Jeff and Heather were the "lucky ones." Best friends from childhood,
high school sweethearts, and married by 22, they were inseparable soul mates.
After the birth of her first and only child, Heather Baker
(Danielle Bisutti) fell into a deep depression. Hopelessly lost, she did the unthinkable - she
abandoned her husband and her infant son - and vanished.
Jeff Baker (Anthony Tyler Quinn) was forced to raise their
son Ethan as a single father.
Ten years after his wife's disappearance, Jeff is finally
ready to move on and is on the verge of marrying his new
girlfriend. His world, however, is dramatically rocked when
Heather shockingly reappears in the most unusual place.
Most film genres stick pretty faithfully to a certain formula. And for anyone familiar with Christian films can probably spot the
evangelical film formula pretty easily. But just as other genres vary in the quality of the execution, so do
such movies in the Christian industry. Mainstream film company Lionsgate surprising presents No Greater Love - a unique story about a man whose
wife disappears for ten years and is unexpectedly found one day working for a local church. While the story feels a bit
contrived at times, what makes No Greater Love work as a whole is a strong cast who turn in convincing performances
and a script that succeeds more often than not.
My problem with a lot of Christian films is in the quality of the production. Just like with music, it isn't always enough
for the heart of those behind the project to be in the right place. It takes a lot to create a great film and rookie
director Brad J. Silverman does a decent job piecing together an impactful final product. No Greater Love gets
off to sort of a bumpy start, feeling like the usual indie Christian film. However, central character Jeff Baker is strongly
performed by Anthony Tyler Quinn, which gives the film credibility through his deliverance of even some iffy dialog.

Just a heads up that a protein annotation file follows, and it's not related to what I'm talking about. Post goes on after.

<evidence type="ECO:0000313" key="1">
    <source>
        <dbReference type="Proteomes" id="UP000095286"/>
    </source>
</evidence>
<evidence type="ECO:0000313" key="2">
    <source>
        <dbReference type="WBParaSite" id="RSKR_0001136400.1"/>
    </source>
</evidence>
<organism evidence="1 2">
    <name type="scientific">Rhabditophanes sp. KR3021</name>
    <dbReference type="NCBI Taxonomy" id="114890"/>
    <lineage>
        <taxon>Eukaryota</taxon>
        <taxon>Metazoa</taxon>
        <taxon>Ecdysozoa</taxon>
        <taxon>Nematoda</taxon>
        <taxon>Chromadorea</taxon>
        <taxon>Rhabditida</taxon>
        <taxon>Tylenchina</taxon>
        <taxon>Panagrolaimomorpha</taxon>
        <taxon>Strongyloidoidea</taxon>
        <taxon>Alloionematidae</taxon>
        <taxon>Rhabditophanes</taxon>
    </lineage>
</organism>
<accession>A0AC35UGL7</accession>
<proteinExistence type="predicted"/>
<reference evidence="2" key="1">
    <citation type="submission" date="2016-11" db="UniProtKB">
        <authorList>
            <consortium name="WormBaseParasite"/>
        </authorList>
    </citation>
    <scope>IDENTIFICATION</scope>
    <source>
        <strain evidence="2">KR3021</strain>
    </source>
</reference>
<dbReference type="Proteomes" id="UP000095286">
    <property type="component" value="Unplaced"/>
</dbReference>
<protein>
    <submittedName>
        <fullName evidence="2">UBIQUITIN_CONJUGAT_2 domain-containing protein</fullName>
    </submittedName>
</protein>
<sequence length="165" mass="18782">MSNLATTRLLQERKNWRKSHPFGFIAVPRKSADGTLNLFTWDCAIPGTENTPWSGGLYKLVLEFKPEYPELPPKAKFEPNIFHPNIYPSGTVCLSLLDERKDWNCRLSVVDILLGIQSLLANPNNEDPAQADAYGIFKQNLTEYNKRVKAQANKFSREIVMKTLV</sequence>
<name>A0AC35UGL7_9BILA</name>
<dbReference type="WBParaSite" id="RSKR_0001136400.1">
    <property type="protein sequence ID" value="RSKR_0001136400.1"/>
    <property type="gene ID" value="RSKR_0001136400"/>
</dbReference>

Veteran actor Jay Underwood, who had left the film business to become a pastor, pretty much plays himself as Jeff's church-going
friend, Dave. Underwood goes a bit farther than playing a token happy-go-lucky Christian, thankfully, giving a genuine performance
here. But what really helps make No Greater Love probably better than it really is, is the added strength of
Danielle Bisutti's performance as Heather and her chemistry with Jeff. There's an unmistakable love between the two of them
brought to the screen by these actors, and that's precisely what this film needs. You aren't expected to just buy into their love
because you're told to. Much in the same way that Fireproof
managed to, despite its mediocre acting and average production, I found the story pulling at the heartstrings more than
a couple times.
It's difficult to make a story like No Greater Love without it feeling preachy at times. While it in no way
was nearly as ham fisted or poorly executed as seen in last year's deservedly straight-to-video In The Blink Of An Eye,
No Greater Love makes no bones about existing to present the Gospel message. And much like Fireproof,
it ends up dealing a lot with marriage. The unique approach to having an emotional story about a spouse gone missing
but returning at an entirely inopportune, yet timely moment in someone's life years later might cause classic